This is a review of the Pulsar Quantum XD38S and XD50S range of thermal monoculars. The Pulsar XD range now supersedes the HD thermal monocular’s of 2014/2015 and brings with it a lower price tag over the 2014 HD prices also various improvements, these being a new colour palette, stadiametric rangefinder, 50hz refresh rate, increased digital zoom and the option to turn the eye display off. The basic functions of the HD range remain the same as well as the germanium lens size in each specific model HD38/XD38 and HD50/XD50, therefore detection are ranges are exactly the same.
The XD shares the same features as the HD range, which were covered in this review of the Pulsar HD38S Monocular, but improves on the older model. The new colour palette offers 6 modes with the most popular hot white, hot cold modes and also colour highlighting which shows the hottest and coldest areas as different colours, a nice to have but white hot is still the most popular when hunting in the field. The faster refresh rate of 50hz offers smooth viewing during rapid movement of the monocular when scanning or in vehicles, the previous 30hz model worked flawlessly so the increase to 50hz is not a huge improvement, but is noticable with smoother panning.
The XD features a stadiametric range finding reticule which enables distance measuring to objects of known height, deer, boar and hare, this is not accurate to be honest but may give you a rough estimate of an animals range, although the animals position or stature could hinder its operation.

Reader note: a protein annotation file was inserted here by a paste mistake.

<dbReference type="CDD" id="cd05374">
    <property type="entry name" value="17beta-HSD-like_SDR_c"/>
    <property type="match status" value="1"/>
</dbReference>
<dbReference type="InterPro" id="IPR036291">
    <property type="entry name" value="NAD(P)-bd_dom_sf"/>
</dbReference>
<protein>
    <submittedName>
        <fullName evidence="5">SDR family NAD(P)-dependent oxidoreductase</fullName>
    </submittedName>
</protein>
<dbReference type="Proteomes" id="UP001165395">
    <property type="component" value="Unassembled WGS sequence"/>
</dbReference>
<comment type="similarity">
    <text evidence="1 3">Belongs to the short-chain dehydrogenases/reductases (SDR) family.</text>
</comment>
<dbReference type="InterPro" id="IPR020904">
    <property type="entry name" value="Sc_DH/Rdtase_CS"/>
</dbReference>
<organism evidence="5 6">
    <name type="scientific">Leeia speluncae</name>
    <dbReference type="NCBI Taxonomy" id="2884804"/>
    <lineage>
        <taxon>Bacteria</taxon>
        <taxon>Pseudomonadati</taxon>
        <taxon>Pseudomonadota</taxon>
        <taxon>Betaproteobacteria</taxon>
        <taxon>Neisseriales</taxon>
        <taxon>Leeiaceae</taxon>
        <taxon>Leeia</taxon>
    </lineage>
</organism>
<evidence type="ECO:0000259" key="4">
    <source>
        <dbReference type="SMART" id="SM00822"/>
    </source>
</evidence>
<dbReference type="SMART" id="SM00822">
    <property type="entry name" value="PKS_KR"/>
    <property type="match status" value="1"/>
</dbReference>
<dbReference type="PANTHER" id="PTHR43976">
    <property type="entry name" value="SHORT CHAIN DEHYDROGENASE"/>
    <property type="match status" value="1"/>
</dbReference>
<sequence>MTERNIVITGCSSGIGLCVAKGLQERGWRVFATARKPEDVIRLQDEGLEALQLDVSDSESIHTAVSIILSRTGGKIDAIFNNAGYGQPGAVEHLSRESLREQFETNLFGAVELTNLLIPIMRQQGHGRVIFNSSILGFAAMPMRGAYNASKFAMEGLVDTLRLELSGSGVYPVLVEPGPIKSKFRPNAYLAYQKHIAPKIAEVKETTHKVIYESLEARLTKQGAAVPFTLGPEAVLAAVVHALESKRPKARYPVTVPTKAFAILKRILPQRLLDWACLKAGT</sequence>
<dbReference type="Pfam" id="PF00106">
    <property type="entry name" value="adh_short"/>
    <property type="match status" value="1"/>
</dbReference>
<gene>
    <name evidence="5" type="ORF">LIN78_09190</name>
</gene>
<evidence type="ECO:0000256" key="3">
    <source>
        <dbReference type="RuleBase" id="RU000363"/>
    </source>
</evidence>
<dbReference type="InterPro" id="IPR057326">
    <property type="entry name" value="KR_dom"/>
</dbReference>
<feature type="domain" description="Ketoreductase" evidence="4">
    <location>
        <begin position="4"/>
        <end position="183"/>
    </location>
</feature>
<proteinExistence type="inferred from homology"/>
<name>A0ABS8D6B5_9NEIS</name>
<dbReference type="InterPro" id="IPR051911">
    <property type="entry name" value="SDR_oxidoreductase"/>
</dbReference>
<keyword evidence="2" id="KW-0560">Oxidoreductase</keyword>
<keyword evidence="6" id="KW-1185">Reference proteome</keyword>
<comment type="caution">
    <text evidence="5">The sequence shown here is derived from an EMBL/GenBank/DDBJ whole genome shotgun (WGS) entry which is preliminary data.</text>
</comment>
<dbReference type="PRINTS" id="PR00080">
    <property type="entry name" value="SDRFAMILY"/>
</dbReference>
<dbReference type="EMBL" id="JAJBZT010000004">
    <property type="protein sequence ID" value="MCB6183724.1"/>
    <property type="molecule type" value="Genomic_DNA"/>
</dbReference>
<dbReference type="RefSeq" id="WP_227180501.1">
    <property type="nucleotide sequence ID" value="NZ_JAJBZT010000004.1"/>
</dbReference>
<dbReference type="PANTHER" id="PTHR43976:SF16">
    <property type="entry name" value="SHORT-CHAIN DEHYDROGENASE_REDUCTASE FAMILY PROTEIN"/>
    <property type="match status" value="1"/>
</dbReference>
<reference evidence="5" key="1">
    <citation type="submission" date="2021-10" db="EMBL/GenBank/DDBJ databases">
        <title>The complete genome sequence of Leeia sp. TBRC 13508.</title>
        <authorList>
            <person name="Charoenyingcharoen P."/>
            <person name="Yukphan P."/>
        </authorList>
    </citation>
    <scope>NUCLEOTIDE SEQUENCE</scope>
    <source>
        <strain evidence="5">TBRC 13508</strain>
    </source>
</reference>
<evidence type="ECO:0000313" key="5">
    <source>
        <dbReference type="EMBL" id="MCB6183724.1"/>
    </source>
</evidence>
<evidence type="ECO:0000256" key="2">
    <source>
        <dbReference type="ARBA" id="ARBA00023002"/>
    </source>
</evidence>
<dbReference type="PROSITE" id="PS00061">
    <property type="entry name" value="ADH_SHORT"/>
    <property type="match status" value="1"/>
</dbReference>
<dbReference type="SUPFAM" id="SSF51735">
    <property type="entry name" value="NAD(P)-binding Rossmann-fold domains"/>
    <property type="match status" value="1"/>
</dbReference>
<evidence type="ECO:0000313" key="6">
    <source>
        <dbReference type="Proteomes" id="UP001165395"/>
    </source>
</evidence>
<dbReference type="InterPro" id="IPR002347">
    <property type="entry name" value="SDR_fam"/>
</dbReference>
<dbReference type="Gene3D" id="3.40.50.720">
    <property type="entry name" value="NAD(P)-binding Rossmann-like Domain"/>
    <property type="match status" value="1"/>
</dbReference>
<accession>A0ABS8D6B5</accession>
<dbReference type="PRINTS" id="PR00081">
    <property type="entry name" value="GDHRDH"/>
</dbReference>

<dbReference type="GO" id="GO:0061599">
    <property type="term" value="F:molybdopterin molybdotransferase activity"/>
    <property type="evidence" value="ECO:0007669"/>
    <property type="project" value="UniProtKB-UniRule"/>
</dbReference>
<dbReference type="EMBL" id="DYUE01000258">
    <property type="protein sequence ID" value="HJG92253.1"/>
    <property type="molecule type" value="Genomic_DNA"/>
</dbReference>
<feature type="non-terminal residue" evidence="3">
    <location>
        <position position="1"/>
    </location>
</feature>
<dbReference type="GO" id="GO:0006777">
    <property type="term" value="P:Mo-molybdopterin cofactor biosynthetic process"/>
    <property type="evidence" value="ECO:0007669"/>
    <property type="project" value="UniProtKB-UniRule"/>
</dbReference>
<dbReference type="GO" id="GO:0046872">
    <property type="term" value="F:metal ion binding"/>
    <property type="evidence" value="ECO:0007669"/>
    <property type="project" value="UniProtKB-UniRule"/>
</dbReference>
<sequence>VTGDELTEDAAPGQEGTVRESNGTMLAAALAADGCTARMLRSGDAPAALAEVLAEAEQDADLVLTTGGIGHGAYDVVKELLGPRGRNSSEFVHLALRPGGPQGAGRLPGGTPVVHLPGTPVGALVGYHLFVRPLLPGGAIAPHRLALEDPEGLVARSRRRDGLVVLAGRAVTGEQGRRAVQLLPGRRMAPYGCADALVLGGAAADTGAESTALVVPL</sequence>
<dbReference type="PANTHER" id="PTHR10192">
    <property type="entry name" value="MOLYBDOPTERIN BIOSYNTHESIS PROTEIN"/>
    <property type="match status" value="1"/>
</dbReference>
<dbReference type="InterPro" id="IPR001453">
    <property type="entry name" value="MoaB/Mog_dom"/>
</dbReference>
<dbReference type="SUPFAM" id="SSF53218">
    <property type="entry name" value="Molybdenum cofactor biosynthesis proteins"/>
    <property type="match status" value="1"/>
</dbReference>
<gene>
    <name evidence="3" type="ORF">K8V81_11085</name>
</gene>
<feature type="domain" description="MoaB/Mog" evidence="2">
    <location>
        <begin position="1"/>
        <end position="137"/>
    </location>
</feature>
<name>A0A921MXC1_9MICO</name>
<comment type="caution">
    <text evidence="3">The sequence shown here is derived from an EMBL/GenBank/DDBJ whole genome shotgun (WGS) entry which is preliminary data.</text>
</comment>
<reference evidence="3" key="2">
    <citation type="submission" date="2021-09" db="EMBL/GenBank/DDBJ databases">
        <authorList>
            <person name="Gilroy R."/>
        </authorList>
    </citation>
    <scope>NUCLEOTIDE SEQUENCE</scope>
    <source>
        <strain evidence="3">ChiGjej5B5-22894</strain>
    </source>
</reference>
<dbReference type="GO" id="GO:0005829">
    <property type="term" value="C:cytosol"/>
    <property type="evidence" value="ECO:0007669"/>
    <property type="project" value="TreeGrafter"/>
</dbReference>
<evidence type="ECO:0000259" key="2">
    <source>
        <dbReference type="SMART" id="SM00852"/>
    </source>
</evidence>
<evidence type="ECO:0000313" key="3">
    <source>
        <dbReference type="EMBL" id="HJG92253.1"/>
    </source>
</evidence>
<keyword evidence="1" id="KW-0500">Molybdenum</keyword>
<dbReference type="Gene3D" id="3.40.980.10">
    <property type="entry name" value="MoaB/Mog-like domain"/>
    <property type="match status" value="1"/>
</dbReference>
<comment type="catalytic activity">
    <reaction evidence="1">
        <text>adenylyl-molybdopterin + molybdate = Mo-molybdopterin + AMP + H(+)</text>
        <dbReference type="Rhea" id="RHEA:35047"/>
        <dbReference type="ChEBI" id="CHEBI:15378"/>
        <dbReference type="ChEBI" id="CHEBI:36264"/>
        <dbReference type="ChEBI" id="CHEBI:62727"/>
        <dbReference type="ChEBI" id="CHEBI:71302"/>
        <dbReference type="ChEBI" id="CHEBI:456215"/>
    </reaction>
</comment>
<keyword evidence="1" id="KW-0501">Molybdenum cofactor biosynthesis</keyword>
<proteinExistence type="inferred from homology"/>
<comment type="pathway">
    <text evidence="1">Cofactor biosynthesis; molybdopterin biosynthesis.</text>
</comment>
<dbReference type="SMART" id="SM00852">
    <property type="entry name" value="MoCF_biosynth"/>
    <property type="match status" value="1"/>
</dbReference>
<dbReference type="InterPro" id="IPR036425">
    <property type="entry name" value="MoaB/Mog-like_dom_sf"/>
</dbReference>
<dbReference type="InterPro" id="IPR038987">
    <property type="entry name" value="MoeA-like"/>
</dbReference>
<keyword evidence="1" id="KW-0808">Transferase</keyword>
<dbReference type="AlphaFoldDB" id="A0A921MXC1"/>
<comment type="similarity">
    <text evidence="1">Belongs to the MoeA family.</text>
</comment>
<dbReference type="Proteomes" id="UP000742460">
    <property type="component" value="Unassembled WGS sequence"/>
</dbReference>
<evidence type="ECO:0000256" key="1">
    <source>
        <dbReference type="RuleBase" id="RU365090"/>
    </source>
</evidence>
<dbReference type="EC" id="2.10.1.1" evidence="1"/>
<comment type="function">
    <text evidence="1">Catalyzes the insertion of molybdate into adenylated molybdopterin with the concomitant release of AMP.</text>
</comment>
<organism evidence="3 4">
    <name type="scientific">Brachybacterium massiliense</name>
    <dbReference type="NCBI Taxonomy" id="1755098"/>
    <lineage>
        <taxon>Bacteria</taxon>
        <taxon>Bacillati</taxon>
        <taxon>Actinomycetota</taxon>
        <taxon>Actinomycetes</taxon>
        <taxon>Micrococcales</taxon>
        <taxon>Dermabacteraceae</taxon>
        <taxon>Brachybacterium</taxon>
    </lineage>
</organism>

The digital zoom has now been increased to 4x over the 2x of the HD models, is this a big deal not particularly, as any digital zoom degrades the image further making it 4x will compound this and reduce field of view, but its another option to have if needing to try and identify an outline of an animal.
The biggest improvement in the XD range to my mind is the simple option of being able to turn the eye display off at the flick of a button, this option helps prevent glare from the eye display lighting you up when walking up to animals and alerting them to your presence, it prevents you having to cover the display with your hand or turn the unit on and off again.
There is also another change to the XD over HD models, it remembers the previous brightness and contrast settings if you have adjusted them manually, the previous HD model defaulted to one of the three modes settings every time it was turned on and off.
The Pulsar Quantum range of thermal monoculars really are the market leader’s in there price range from the 640×480 OLED display, 19mm, 38mm or 50mm germanium lens, 50hz refresh rate, to the feature packed compact form fibreglass body. Its the one to go for if your in the market for a thermal monocular.
How to make it even better, include a built in recording function, this function would make the unit so much easier to use when recording rather than trailing wires and extra DVR units, they fitted similar into some of there digital night vision units so it can be done, this would also be beneficial to Pulsar as a company when users can easily share footage, showcasing there products to a wider audience.
The battery unit of the Quantum range is a poor design, contacts on the AA battery holder sometimes do not provide a connection to the unit, and have to be tweaked, an option to save hassle is to use the Pulsar EPS 3 power pack which gives an extended run time and is easy to fit to the side weaver rail, but this then prevents the use of a Pulsar lanyard. The best improvement in this department without altering the existing body design would be to supply a sealed lithium battery cartridge in the same form as the old AA battery holder and include a charger unit for it, this would be a welcome upgrade and existing users could retrofit this to there units easily.
The ultimate future upgrade would be a 640×480 microbolometer giving a huge boost in resolution and picture quality but this would also entail a large price increase for the performance increase.